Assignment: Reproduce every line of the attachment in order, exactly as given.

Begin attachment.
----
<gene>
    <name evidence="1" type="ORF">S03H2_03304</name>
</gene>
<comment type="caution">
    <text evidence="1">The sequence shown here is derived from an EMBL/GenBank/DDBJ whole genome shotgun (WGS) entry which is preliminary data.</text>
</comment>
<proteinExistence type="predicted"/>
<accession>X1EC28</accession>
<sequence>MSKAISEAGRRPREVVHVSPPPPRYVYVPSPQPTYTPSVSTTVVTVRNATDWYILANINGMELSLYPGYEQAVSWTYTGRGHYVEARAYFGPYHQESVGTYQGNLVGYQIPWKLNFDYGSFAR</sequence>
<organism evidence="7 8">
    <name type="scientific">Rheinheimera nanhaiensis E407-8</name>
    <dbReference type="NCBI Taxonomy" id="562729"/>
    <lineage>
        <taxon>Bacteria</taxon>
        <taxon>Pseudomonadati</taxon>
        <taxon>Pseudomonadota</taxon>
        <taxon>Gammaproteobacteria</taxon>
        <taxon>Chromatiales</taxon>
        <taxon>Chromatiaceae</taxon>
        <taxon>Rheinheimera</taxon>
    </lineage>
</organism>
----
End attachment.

<gene>
    <name evidence="1" type="ORF">S03H2_03304</name>
</gene>
<comment type="caution">
    <text evidence="1">The sequence shown here is derived from an EMBL/GenBank/DDBJ whole genome shotgun (WGS) entry which is preliminary data.</text>
</comment>
<proteinExistence type="predicted"/>
<accession>X1EC28</accession>
<sequence>MSKAISEAGRRPREVVHVSPPPPRYVYVPSPQPTYTPSVSTTVVTVRNATDWYILANINGMELSLYPGYEQAVSWTYTGRGHYVEARAYFGPYHQESVGTYQGNLVGYQIPWKLNFDYGSFAR</sequence>
<organism evidence="7 8">
    <name type="scientific">Rheinheimera nanhaiensis E407-8</name>
    <dbReference type="NCBI Taxonomy" id="562729"/>
    <lineage>
        <taxon>Bacteria</taxon>
        <taxon>Pseudomonadati</taxon>
        <taxon>Pseudomonadota</taxon>
        <taxon>Gammaproteobacteria</taxon>
        <taxon>Chromatiales</taxon>
        <taxon>Chromatiaceae</taxon>
        <taxon>Rheinheimera</taxon>
    </lineage>
</organism>